Taro Logo

What are software engineering fundamentals?

Profile picture
Data Engineer at Financial Company5 months ago

Alex and Rahul and the other senior people on Taro have consistently emphasized how important good software engineering fundamentals are to long-term career success as a software engineer. This is in contrast to learning the latest popular framework or area of development. Can people define what those fundamentals are and how one should go about acquiring/improving them?




  • Alex Chiou
    Robinhood, Meta, Course Hero, PayPal
    5 months ago

    The definition of a fundamental is a skill that will be useful anywhere you go. Fundamentals are really interesting as it's not binary either - Even among fundamentals, some are more broadly applicable than others (applying to your personal life as well!).

    There's a lot of fundamentals that a software engineer can pick up, and I'll split the categories up into separate comments as there's simply so much to cover. Let's start with my favorite one:


    This is by far the most important fundamental IMHO as it is literally useful in every single context, both inside and outside of work. Communication is a massive area that takes almost everyone a while to get good at, but to start, you should watch my entire series about Effective Communication. Communication is also connected to many other "sub-fundamentals":

  • Alex Chiou
    Robinhood, Meta, Course Hero, PayPal
    5 months ago


    Similar to communication, this can also be applied outside of work. The math is simple: If you are able to get more work done per unit of time than others, you are in a great position. To get better at this, I recommend our masterclass on effective time management in tech. Here are some "sub-fundamentals":

    • Having a strong flow state - The idea is that when you have a long uninterrupted period of time, you are exponentially faster. This is the state I got myself into in my later days at Meta and at Robinhood: ~75% of the code I wrote came on no-meeting Wednesdays.
    • Being good at context switching - When your calendar is peppered with meetings (i.e. most senior+ engineers), it's very powerful if you're able to get something concrete done in those 15-30 minute blocks. Here's my advice on how to get better at this.
    • Meeting management - This boils down to 2 things: Not going to meetings that aren't very useful to you and concentrating similar meetings on certain days to give you more focus blocks. For the first part, I'm surprised nobody has asked about how to evaluate the usefulness of a meeting yet, so I don't have a direct resource handy unfortunately. To substitute, I recommend this video on the #1 concept to remember with meetings.
  • Alex Chiou
    Robinhood, Meta, Course Hero, PayPal
    5 months ago


    This one is more specific to software engineering, and I recommend this Q&A from a Meta engineer as a starter resource to learn more about it. Here's the "sub-fundamentals" for it:

    • Having a nose for edge-cases - I owe a huge amount of my career success to this: One of the best examples is when my attention to detail allowed me to catch a multi-million $$$ bug at Instagram, which was a large part of my promotion to E5 (senior engineer). There are many ways to build up this sense including talking to your friendly local QA engineer, dogfooding your own product, taking some time to think proactively before starting a task but my main piece of advice is to not be afraid and test diligently outside of the happy flow. I have seen so many developers write code, deploy it, timidly test only the happy flow, and submit the PR - The code's going to blow up eventually; it's not healthy to ignore the messier cases.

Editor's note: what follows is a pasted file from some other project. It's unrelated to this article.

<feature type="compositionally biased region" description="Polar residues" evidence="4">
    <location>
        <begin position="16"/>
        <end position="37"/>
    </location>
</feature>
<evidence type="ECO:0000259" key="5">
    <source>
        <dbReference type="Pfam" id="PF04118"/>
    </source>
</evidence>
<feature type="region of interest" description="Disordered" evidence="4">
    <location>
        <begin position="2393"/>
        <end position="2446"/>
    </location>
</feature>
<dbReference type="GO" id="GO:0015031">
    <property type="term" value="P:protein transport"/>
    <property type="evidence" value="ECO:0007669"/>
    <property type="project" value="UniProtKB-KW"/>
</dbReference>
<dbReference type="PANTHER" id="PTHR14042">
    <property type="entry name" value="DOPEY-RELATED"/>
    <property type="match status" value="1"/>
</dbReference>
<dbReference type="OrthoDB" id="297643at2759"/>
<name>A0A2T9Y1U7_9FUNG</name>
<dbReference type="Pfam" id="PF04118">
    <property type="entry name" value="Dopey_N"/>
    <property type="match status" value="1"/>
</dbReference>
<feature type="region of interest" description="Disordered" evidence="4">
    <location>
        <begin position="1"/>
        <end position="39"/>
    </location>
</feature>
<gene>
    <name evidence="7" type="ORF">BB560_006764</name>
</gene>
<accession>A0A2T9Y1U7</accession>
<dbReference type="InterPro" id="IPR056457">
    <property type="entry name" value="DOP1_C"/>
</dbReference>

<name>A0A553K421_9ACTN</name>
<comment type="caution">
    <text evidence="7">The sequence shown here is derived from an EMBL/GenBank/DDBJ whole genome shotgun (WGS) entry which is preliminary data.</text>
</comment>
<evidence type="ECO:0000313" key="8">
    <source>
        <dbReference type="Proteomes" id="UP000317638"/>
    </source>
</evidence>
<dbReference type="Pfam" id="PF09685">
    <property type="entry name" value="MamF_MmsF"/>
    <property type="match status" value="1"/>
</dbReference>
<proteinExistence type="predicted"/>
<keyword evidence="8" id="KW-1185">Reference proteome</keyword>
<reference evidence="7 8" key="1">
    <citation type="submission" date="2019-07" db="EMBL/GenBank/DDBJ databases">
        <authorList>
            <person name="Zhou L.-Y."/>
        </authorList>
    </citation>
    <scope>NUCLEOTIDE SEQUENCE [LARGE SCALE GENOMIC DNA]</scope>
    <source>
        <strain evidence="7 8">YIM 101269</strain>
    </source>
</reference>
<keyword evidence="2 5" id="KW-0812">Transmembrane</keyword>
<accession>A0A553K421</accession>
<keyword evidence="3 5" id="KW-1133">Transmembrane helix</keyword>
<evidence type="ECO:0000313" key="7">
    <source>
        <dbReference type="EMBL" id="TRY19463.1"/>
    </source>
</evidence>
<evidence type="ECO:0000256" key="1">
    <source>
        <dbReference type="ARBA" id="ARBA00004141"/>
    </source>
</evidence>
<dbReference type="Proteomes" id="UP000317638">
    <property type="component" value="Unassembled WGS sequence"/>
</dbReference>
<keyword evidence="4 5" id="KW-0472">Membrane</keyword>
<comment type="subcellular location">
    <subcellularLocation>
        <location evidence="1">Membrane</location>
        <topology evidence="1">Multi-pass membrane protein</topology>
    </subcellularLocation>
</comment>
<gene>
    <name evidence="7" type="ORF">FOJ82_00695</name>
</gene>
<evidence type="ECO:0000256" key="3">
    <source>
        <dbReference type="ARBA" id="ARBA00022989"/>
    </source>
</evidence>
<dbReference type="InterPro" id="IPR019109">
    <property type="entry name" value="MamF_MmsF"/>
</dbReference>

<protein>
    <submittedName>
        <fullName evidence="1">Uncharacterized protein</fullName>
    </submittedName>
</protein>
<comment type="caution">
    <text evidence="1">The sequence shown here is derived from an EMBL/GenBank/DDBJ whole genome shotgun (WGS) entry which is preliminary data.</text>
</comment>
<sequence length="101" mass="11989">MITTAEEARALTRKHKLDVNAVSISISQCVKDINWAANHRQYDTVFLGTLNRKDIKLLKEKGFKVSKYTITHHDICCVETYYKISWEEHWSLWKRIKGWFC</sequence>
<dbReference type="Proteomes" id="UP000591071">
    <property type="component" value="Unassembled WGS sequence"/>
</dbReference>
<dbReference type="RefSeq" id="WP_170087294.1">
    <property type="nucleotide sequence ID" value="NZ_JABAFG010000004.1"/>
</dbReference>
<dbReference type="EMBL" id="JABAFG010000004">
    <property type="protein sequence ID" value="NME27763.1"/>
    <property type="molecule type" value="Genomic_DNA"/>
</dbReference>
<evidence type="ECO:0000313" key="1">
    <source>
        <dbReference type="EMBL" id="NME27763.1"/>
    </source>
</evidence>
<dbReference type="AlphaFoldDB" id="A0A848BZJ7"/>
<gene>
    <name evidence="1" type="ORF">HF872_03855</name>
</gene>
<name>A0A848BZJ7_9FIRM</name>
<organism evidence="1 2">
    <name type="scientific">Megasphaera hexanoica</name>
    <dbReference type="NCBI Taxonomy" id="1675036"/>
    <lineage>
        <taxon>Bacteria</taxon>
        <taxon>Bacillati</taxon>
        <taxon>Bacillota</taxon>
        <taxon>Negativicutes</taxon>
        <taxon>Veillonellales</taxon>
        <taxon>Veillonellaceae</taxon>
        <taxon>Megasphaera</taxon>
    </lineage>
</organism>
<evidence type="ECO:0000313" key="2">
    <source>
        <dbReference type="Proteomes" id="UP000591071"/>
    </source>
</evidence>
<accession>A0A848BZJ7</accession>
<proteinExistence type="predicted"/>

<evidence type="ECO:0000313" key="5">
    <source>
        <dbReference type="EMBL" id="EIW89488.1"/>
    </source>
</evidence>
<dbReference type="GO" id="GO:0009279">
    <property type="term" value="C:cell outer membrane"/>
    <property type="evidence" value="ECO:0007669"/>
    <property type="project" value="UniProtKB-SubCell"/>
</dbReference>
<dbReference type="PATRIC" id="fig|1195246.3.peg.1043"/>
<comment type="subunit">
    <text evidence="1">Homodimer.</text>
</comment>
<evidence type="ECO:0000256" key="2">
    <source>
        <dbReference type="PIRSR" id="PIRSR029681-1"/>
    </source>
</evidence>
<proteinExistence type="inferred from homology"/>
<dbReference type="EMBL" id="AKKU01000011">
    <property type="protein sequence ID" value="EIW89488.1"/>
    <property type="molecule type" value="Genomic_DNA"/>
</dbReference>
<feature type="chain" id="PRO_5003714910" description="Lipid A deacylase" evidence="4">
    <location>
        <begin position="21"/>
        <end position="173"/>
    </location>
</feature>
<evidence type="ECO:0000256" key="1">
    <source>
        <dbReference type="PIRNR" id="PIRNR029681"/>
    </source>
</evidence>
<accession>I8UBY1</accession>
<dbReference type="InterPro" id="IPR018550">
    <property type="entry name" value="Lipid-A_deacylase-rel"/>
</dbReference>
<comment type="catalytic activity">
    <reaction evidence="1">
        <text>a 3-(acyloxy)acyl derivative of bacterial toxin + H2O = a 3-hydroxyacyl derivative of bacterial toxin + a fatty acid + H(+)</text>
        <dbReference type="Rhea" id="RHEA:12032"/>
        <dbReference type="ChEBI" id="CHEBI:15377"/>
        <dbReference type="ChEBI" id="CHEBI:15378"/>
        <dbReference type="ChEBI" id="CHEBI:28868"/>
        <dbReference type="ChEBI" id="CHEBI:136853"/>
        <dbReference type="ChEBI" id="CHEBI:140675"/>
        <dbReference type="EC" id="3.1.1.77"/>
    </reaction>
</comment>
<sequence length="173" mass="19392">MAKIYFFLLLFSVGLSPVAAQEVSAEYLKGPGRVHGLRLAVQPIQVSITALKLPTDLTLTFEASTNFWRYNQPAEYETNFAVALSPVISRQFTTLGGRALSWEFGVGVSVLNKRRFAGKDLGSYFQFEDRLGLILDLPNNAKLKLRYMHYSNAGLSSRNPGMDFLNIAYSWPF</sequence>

• Understanding users through data - This is something that I really learned at Meta, and I'm glad I did so. Even early-stage startups (like Taro!) have analytics; it's the main way to understand whether your users love your product at scale. And once you understand your users, you can truly make the product better for them. To learn more about this, I recommend this Q&A around how to become an analytics lead.
  • Seed Zeng
    Staff Software Engineer @ DoorDash, ex-FB, ex-Klaviyo
    5 months ago

    I will add one more


    The ability to Sympathize with others and understand where they are coming from becomes increasingly important as you progress in your career

    • Use compassion to understand the need of your teammates

      • Know them not just in work settings but take your time to understand their interest, passion and career goals.
      • This gives you an edge when collaborating with them since you know "what drives them".
    • Use compassion to understand the priorities of your managers/directors

      • Managers (especially frontline ones) have a hard job. They are basically sitting in meetings and have to deal with all the distractions. Sympathize with that and see how you can make their jobs easier.
      • This gives you an edge to really understand what are the most important things for you to deliver.
    • Use compassion to understand the priorities of other teams

      • Things that are important to you and your team might not be a priority for others. Dig in and understand what their priorities are and see how you might be able to help
      • This gives you an edge to achieve alignment when there is a conflict.